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A Disaster recovery plan covers the data, hardware and software critical for a business to restart operations in the event of a natural or human-caused disaster. It should also include plans for coping with the unexpected or sudden loss of key personnel, although this is not covered in this article, the focus of which is data protection.

Business

With the rise in information technology and the reliance on business-critical data, the landscape has changed in recent years in favor of protecting irreplaceable data. This is especially evident in information technology, with most large computer systems backing up digital information to limit data loss and to aid data recovery.

It is believed that some companies spend up to 25% of their budget on disaster recovery plans; however, this is to avoid bigger losses. Of companies that had a major loss of computerized records, 43% never reopen, 51% close within two years, and only 6% will survive long-term. (Cummings, Haag & McCubbrey 2005.)

The current data protection market is characterized by several factors:

  • Rapidly changing customer needs that are driven by data growth, regulatory issues and the growing importance to access data quickly by retaining it online.
  • An ever-shrinking time frame for backing up data, which is burdening conventional tape backup technologies.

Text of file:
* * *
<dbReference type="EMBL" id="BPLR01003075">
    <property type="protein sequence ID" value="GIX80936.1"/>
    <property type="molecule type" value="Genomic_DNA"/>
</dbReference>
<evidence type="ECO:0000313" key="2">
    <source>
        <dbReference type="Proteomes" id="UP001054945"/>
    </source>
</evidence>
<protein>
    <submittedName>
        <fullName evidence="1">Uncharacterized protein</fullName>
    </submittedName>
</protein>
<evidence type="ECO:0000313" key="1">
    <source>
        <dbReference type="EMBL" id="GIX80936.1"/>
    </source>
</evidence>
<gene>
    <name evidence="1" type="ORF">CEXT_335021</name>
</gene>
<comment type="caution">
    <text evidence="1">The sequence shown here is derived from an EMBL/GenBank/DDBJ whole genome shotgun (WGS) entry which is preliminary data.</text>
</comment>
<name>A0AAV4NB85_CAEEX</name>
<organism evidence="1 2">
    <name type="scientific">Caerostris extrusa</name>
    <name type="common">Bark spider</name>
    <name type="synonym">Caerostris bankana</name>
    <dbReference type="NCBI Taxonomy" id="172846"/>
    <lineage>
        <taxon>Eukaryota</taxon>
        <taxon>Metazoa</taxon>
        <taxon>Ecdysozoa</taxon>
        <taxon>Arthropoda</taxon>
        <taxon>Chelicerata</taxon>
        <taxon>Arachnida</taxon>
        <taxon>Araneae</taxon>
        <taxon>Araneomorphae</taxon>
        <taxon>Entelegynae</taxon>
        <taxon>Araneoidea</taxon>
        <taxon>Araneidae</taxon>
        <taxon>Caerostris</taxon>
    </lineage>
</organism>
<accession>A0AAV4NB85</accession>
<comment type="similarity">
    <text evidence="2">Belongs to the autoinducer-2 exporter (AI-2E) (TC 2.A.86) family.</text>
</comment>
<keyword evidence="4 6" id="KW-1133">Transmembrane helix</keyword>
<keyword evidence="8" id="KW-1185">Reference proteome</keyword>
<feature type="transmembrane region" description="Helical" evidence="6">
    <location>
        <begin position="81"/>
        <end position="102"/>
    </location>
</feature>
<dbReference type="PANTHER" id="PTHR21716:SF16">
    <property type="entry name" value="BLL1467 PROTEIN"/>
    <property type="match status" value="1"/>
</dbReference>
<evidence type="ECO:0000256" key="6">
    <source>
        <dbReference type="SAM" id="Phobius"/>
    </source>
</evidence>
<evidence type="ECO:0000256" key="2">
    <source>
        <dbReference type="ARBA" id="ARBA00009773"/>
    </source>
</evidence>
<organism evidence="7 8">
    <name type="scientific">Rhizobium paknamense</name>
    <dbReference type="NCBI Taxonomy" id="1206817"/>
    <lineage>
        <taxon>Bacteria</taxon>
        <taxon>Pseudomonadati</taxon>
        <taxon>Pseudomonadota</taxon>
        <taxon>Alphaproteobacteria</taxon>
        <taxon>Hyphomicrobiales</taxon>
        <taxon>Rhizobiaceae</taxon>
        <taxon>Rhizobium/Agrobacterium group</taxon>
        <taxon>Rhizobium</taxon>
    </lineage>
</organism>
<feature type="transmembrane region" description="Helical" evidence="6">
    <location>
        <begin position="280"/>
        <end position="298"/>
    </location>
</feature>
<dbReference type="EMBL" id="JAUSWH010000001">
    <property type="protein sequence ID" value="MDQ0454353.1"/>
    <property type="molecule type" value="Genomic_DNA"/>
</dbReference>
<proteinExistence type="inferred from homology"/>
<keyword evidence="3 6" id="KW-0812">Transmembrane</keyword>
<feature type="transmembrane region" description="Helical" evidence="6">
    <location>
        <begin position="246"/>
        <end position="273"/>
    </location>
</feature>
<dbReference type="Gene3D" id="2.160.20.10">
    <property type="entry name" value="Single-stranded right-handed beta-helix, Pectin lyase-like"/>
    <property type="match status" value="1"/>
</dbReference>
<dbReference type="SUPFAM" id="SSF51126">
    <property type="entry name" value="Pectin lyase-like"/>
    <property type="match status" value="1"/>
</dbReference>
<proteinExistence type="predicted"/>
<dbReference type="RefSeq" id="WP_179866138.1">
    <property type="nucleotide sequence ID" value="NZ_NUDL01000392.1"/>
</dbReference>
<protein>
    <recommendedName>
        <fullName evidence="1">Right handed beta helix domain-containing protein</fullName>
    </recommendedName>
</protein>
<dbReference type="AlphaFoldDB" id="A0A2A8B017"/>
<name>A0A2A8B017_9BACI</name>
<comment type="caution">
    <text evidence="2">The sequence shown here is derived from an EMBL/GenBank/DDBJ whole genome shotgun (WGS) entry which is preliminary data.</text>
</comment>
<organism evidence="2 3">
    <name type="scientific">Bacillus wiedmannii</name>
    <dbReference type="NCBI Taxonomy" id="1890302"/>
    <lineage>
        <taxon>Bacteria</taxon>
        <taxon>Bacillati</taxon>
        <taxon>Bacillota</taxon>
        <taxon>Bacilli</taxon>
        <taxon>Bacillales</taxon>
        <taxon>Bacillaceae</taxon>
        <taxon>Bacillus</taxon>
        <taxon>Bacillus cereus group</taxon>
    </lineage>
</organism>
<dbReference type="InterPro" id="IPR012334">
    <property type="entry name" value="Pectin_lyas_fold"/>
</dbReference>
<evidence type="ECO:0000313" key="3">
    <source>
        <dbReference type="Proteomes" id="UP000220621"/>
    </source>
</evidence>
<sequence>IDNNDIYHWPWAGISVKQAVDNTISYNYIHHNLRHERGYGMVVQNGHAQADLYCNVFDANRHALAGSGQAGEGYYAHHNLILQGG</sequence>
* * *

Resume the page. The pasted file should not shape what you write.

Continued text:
As the disaster recovery market continues to undergo significant structural changes, the shift presents opportunities for next-generation startup companies that specialize in business continuity planning and offsite data protection.

Reasons for Disaster Recovery Plans

There are many different risks that can negatively impact the normal operations of an organization. A risk assessment should be performed to figure out what constitutes a disaster and which risks a specific company is susceptible to, including:

  • Natural disasters
  • Fire
  • Power failure
  • Terrorist attacks
  • Organized or deliberate disruptions
  • System and/or equipment failures
  • Human error
  • Computer viruses
  • Legal issues
  • Worker strikes

Preventions Against Disasters

  • Backups sent off-site, weekly; therefore at worst no more than one week's worth of data would be lost.
    • Includes software as well as all data information, to facilitate recovery
    • Use a Remote backup facility if possible to minimize data loss
  • Storage Area Networks (SANs) over multiple sites are a recent development (since 2003) which make data immediately available without the need to recover or synchronies it
  • Surge Protectors - to minimize the effect of power surges on delicate electronic equipment
  • Uninterruptible Power Supply (UPS)
  • Fire Preventions - more alarms, accessible extinguishers
  • Anti-virus software
  • Insurance on hardware

The Plan

A good plan takes into account many different factors. The most important are:

  • Telephone Tree - to notify all key personnel of the problem and assign them tasks focused toward the recovery plan.
  • Recall backups - If backup tapes are taken offsite, these need to be recalled. If using remote backup services, a network connection to the remote backup location (or the Internet) will be required.
  • Customers - notifying clients about the problem minimizes panic.
  • Facilities - having backup hot sites or cold sites for larger companies. Mobile recovery facilities are also available from many suppliers.
  • Knowledge Workers - during a disaster, employees are required to work longer, more stressful hours, and a support system should be in place to alleviate some of the stress.
  • Business Information - backups should be stored in a completely separate location from the company (Cummings, Haag & McCubbrey 2005.). Security and reliability of that data is key.